by Amy Clarkin

There is a power in the transition between summer and autumn that no other season replicates. It is a shift from the impulsivity of long summer nights filled with dreams of sunsets and dancing until the sun rises to the rustling calm of autumn, a season that evokes both recollection and purpose.

I am a child of summer but my heart belongs to autumn. No other season balances possibility and remembrance so beautifully. It seems strange that the season where everything begins to decay is the one that feels like the freshest start, but then how can there be a beginning without an end?

Autumn is both memories and promises; of scarves tucked tightly against thick woollen jumpers, of freshly picked berries bursting in your mouth, the juices running down your chin and staining the tips of your fingers. It is the heady heat of a bonfire, the flames rising in twists and curls that dance. If you look closely, dear reader, the tendrils of smoke gently drifting upwards into the darkness will reveal shapes that whisper of moments past or times still yet to come.

Autumn is fingers lacing together gently, lips tentatively brushing for the first time. It is a memory – or is it a prediction? – of a couple, illuminated by the flickering flames of the firelight, lost in the heady moment and warmed as much by the secret space that only they inhabit as they are by the flames. It evokes a sense of hands curled around warm mugs, comforting hot liquid warming cold fingers and inviting confidences to be shared, past secrets to be murmured, future hopes to be confided.

“It seems strange that the season where everything begins to decay is the one that feels like the freshest start, but then how can there be a beginning without an end?”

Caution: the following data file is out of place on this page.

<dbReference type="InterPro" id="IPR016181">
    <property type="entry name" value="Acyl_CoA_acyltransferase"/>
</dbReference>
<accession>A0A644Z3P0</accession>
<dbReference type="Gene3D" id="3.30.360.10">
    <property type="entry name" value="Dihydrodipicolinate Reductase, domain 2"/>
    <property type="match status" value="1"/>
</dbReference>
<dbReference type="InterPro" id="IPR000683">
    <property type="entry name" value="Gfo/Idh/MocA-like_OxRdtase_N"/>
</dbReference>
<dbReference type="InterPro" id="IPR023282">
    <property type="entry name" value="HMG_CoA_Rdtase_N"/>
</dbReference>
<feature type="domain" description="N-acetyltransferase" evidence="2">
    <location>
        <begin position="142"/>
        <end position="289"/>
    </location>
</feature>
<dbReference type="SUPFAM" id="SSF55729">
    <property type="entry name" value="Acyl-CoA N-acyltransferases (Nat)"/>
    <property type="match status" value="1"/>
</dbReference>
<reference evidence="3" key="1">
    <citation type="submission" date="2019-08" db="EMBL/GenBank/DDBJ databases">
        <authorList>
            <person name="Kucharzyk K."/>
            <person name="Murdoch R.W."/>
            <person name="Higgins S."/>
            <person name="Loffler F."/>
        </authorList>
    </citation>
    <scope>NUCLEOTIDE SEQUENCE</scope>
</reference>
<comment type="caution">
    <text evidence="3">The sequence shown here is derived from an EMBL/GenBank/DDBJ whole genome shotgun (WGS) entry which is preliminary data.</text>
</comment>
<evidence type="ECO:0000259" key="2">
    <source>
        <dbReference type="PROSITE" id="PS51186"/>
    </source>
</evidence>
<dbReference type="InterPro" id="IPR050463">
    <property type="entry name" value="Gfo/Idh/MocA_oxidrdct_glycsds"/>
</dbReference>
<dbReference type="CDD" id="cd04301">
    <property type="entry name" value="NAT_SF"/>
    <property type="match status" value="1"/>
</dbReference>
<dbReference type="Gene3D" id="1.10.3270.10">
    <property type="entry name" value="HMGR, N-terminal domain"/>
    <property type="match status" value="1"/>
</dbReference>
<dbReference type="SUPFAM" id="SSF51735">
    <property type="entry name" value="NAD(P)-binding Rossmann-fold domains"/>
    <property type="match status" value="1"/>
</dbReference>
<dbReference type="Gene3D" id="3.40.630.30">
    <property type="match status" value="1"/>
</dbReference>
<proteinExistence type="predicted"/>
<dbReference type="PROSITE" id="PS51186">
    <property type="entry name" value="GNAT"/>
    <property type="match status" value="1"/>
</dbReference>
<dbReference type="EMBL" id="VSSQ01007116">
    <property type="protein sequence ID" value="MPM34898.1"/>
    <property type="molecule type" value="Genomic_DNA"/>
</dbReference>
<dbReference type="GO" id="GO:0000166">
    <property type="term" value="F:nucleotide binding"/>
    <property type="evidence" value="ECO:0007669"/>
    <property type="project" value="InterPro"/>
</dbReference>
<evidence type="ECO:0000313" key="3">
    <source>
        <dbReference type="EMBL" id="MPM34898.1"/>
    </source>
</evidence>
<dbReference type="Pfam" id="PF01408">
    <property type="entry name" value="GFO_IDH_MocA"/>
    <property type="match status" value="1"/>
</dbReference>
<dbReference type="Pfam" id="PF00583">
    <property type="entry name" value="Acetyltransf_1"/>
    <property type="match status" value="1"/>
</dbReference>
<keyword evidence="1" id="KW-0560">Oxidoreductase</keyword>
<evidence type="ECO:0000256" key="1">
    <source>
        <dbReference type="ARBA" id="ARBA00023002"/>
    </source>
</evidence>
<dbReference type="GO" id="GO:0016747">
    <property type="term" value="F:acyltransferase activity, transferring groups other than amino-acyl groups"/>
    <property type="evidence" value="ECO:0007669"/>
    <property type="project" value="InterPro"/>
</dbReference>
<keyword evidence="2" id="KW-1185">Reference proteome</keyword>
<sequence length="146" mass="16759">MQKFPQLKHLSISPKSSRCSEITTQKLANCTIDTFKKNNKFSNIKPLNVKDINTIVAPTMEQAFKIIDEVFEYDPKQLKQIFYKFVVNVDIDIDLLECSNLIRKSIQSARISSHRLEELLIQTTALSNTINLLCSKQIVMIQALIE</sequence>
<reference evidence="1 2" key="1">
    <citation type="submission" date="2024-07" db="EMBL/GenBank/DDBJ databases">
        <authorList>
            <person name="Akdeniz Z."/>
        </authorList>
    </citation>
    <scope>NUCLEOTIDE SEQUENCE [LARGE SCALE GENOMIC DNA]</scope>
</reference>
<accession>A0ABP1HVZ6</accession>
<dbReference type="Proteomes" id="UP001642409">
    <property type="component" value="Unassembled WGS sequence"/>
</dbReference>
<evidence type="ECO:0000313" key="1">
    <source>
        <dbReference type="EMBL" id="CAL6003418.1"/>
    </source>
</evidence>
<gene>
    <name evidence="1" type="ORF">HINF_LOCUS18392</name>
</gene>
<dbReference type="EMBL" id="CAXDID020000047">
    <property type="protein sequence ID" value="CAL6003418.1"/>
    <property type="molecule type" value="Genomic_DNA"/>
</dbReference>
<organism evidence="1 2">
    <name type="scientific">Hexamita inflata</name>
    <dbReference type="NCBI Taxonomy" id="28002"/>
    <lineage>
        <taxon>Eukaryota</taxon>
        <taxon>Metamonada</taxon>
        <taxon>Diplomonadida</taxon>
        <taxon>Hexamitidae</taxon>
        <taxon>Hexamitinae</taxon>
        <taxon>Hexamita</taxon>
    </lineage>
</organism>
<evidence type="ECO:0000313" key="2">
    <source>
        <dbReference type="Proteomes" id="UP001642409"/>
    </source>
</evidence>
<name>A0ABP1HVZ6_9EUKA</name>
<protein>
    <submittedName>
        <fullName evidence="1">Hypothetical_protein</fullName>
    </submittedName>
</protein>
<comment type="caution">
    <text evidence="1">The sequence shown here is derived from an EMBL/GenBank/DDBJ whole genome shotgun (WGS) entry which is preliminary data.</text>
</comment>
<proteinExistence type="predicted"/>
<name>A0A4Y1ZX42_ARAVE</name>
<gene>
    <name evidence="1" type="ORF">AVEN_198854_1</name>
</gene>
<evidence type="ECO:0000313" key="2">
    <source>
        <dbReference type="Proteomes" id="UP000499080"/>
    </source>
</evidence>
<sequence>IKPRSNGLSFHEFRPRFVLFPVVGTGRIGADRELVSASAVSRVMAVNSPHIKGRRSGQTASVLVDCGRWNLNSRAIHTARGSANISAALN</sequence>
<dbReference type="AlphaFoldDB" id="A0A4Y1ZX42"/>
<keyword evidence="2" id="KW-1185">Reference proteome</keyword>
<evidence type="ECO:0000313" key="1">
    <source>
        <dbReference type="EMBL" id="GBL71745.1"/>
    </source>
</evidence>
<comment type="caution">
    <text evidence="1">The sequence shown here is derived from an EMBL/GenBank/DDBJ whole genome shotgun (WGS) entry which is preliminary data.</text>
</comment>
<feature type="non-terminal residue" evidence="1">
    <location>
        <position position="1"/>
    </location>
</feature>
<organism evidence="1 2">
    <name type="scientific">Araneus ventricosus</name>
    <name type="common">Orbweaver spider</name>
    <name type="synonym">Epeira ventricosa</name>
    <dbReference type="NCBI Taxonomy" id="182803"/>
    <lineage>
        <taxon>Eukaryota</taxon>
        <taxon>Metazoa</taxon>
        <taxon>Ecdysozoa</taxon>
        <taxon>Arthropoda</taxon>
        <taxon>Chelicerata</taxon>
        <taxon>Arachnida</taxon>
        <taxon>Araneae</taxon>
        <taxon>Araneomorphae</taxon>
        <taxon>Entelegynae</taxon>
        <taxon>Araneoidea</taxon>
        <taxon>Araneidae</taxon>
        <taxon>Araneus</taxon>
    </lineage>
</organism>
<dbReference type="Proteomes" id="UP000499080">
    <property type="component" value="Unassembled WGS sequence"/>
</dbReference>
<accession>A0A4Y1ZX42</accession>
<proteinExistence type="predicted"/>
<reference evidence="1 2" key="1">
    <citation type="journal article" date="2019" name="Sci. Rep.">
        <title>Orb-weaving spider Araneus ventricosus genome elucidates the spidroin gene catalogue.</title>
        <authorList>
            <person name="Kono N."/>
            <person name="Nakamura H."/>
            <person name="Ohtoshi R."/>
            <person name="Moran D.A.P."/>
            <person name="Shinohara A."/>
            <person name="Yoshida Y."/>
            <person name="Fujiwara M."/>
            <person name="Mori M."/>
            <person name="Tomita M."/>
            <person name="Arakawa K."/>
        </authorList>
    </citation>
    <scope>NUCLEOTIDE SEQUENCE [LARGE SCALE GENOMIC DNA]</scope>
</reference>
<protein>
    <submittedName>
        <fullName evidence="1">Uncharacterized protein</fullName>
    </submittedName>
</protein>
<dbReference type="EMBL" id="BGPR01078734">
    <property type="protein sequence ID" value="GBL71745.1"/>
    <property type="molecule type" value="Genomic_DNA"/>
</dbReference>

With the change in weather come recollections and expectations. Leaves crunch underfoot, the remnants of the old year lining your path forward like a guard of honour. Crisp air fills your lungs and the dark evenings usher in a sense of the unknown. It evokes the childlike glee of Halloween, a night where you can be anyone – or anything – that you want to be. It is a rare treat, one deserving to be relished as much now as it was in your youth. Just as Halloween is the traditional time where the spirit world and the material world intersect, autumn is the season where memories and aspirations fuel each other.  

Autumn brings reminiscences of evenings curled by the fire, a favourite book on your lap or a treasured film on screen. It is filled with the nervous anticipation that accompanies a new academic year, of starting new courses and making new friends. Even now, years later, the lingering echoes of these sensations spur on the setting of new goals, the start of new ventures, that spirit of adventure seeping through the threads of time to permeate the present.

Autumn lingers in the heart and in the senses far longer than it is present. Rain and wind may howl against the windows, but from inside, warm and dry, the beauty of them can be appreciated. They wash away the traces of previous failures, of past hurts and long nurtured wounds, clearing a path forward with howling gusts. Autumn is not always gentle, but not all changes are. There is as much to be gained from a sudden upheaval as there is by a gradual, gentle shift.

Autumn is ethereal, a time for roaming through woods, climbing up mountains, enveloped by gold and bronze leaves dancing gently in the breeze. It is legs encased in brown boots, forest green skirts swaying with every step forward. It is berry-stained lips and cheeks flushed gently pink from the growing crispness in the air.

It is a season of remembrance, a season where nostalgia and purpose merge, where memory propels us forward and endings occur only to promise a new beginning. The past haunts us and in doing so drives us forward. And as you walk, through forest pathways or city lanes, along trails lined with the crisp offerings of the season, soft sunlight dancing on hair and woolly hats, listen closely. Amid the rustling branches and gusts of cool wind you may just hear the echo of falling leaves whispering, ‘Remember me’.

Amy Clarkin | @amyclarkin

Amy is a 27-year-old writer and film reviewer from Dublin. She can generally be found drinking coffee and reading, writing or watching stories.

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